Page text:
Once inside the Mission, we noted how small it actually was.  Two rooms to the left and two rooms to the right.  The main entry opens into a larger room at the rear.  At the time of battle, the roof was not in place on the main structure.  A large ramp had been built to roll the canyons up to the top.  The second room on the left was where the only survivors on the Texan side were found.  The women and children had take shelter in this room. It is so hard to fathom the fear they all must have had during the battle.  Knowing that their husbands and sons of age were out fighting and dying and what may become of them and their children in the room. 

One of the long barracks remained of the Alamo.  Inside is the museum.  Also, there is a showing of the history of the Alamo.  It was very informative and both children enjoyed it.

We finished out our visit with a stop in the gift shop.  Normally, I avoid this area, but MeeMee gravitates to them.  Of course, the children know if MeeMee is going into the gift shop, they may get something.  Once in the gift shop, I did see a nice model of the Alamo on display.  So, if you typically avoid gift shops, you may want to go in and take a look at the model.

Tuesday, July 8, 2014

Space Center Houston

We took a road trip to visit family in Houston.  On the itinerary was a visit to Space Center Houston.  We were excited to see the space center and parts of Johnson Space Center.

As we pulled into the center, we saw the space shuttle being assembled and the large transport plane.  It was a shame that Houston did not get one of the shuttles that actually went into orbit.  With the role that Houston plays in the NASA program, they should have received Enterprise.  Instead, politics played a role in where the shuttles went and New York received Enterprise.

We began our mission with a tour of Johnson Space Center.  The tram made its way along the streets of the center and recording being played through speakers told about the various buildings.  It was facinating to learn about the history within each structure.  The training and research that takes place.  Realizing that every astronaut has walked the grounds we were seeing was just awesome!

We went into the training building that holds a mock up of the International Space Station.  I would have loved to actually gone into the mock up.  Little Man was in awe of it, as well.  All astronauts that are going to work in the ISS are trained in that actual mock up.  We saw the mock up of the Russian craft that deploys the astronauts to ISS.  The space shuttle mock up was in the process of being removed from the building.  The Orion craft sat in the building and we were told that an unmanned flight is being planned.  Hopefully, it is a success and the U.S. will once again have another fleet of craft to be sent to space.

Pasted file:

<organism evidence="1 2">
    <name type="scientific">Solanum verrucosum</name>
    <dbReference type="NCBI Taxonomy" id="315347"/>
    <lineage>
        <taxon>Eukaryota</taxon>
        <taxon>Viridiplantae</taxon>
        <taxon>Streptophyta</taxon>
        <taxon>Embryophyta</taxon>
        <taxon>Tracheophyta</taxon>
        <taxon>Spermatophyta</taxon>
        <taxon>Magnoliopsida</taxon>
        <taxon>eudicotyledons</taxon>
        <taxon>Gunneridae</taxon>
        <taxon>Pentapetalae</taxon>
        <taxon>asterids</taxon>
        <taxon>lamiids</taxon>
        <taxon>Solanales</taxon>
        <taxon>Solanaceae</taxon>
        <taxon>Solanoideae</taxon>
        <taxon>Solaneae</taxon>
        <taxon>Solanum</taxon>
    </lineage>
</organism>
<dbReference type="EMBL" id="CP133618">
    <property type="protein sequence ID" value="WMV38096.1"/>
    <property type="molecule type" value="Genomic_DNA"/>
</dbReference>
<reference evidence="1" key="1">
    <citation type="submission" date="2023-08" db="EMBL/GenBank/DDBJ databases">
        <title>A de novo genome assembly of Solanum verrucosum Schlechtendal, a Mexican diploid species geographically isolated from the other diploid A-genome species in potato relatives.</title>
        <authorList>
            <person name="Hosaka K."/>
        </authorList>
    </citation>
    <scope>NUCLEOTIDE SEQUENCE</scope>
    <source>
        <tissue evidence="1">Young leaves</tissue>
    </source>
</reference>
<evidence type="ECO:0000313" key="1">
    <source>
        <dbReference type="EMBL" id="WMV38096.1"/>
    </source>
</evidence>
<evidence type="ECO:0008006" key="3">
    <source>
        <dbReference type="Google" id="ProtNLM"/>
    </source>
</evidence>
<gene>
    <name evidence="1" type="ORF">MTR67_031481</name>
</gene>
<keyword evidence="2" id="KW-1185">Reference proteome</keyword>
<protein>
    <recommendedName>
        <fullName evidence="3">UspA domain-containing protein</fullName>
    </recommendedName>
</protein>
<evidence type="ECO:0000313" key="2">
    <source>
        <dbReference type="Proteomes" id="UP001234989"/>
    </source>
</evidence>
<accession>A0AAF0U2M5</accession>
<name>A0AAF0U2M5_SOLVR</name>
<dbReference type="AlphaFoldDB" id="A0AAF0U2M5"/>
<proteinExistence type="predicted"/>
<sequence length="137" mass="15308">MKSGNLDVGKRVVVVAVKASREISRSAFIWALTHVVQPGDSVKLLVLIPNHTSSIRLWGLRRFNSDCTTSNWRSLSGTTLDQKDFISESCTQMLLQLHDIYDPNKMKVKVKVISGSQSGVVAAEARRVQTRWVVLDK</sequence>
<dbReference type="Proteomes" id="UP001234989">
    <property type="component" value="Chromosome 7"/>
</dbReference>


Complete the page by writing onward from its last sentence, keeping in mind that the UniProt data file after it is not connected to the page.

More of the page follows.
Also, in the building, we saw different robots, rovers, and space exploration vehicles.  We learned various things about them.  The Robonaut was Egee's favorite.  The dexterity and precision of the Robonaut's hands and fingers are amazing.  It can turn a single page of a book without tearing the page!

When we boarded the tram again, we went down a street that memorialized those astronauts and Space Center Employees that had given their lives and made significant contributions to the program.  A reminder that our mission to explore our universe is a dangerous one, but the brave take the risk for all mankind.

Our final tram stop was at Rocket Park.  Inside the huge building sits a Saturn V rocket.  Little Man was in pure awe of the size.  He wanted to know how it worked.  I explained the different stages of the rocket and the purpose of each.  He told me he may want to work for NASA one day.

We went back into Space Center Houston after our tram tour.  The children enjoyed all the different interactive exhibits.  I could barely pry Little Man from the Angry Birds Space area.  He loved trying to dock the shuttle and ISS.  Egee had fun experiencing what it would be like to walk on Mars.

This is great place for anyone that loves NASA and the thrill of space exploration.  We can't wait to go back again!

Thursday, July 3, 2014

Happy Independence Day!

As we celebrate, let us remember those that have given so much to keep us free!  Freedom isn't free and to keep Old Glory flying high many have given their all.  Let freedom ring!